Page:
South Korea seen as a springboard for companies to explore the international market and win consumers' confidence on safety issues, reports Lyu Chang in Seoul
For a number of years, the media has been riddled with reports of the poor quality of some Chinese food and beverages, ranging from infant milk formulas and pork contaminated by cancer-causing toxins or the use of excessive amounts of additives to water drawn from rivers containing hundreds of dead pigs.
But a collection of food companies in the world's largest exporter plans to change that perception and prove that it can match quality with quantity by qualifying for the coveted "Made in Korea" label.
Nine Chinese food companies, including Qingdao Nine-Alliance Group Co, Shanghai TDL Food & Beverage and Qingdao Foods Co, plan to move into a food industrial complex in South Korea to have better access to the food markets both in China and abroad.
Located in Iksan, about 44 kilometers south of Seoul, the complex, known as Foodpolis, will provide food-related research and development facilities and laboratories with services throughout the process of food production from content detection to packaging as well as creating residential areas for workers for more than 160 international food enterprises.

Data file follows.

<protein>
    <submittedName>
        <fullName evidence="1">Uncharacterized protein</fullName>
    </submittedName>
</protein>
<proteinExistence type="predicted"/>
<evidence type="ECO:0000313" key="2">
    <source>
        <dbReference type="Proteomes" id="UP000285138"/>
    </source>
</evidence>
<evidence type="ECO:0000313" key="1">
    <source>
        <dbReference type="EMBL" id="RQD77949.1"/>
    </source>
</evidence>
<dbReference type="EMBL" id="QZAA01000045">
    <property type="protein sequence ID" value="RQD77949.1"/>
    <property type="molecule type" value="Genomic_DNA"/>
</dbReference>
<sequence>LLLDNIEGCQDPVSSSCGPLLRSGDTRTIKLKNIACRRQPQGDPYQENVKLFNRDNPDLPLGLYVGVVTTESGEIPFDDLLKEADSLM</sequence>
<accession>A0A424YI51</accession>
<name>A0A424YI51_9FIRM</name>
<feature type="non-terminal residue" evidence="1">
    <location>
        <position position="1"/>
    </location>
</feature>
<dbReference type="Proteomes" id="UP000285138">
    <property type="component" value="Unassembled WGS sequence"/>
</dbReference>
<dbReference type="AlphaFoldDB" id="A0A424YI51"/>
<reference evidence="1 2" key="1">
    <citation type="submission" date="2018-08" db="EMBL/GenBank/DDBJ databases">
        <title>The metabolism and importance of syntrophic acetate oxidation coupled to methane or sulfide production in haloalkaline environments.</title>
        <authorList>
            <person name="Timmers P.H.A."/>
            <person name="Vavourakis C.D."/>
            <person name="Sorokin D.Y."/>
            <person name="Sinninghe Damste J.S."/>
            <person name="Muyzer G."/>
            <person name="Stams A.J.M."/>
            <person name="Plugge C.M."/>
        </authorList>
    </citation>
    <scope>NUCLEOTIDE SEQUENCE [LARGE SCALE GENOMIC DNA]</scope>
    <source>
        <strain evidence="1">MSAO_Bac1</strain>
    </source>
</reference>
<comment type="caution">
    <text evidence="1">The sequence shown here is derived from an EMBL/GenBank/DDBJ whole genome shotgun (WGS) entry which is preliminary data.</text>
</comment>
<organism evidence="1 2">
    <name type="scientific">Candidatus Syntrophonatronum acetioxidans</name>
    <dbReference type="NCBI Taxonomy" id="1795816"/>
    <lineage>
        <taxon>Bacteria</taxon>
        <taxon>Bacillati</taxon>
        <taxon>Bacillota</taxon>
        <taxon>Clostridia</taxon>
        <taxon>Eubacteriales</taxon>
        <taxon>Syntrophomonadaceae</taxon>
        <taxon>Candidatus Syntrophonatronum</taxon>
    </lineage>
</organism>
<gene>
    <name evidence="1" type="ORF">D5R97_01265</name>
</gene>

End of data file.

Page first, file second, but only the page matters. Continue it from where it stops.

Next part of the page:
Officials at Foodpolis said they will provide administrative and legal support as well as preferential policies, including conditional 50 years of lease exemptions to Chinese companies to help them relocate to the zone.
Details on their investments have yet to be worked out, said an official in charge of overseas investment at the State-owned agency for Foodpolis, but these companies have all signed memorandums of understanding with South Korea's Ministry of Agriculture, Food and Rural Affairs.
The deals could allow the Chinese companies to label their goods as "made in Korea", a move that the official said is crucial to regaining public confidence in China following a series of food scandals.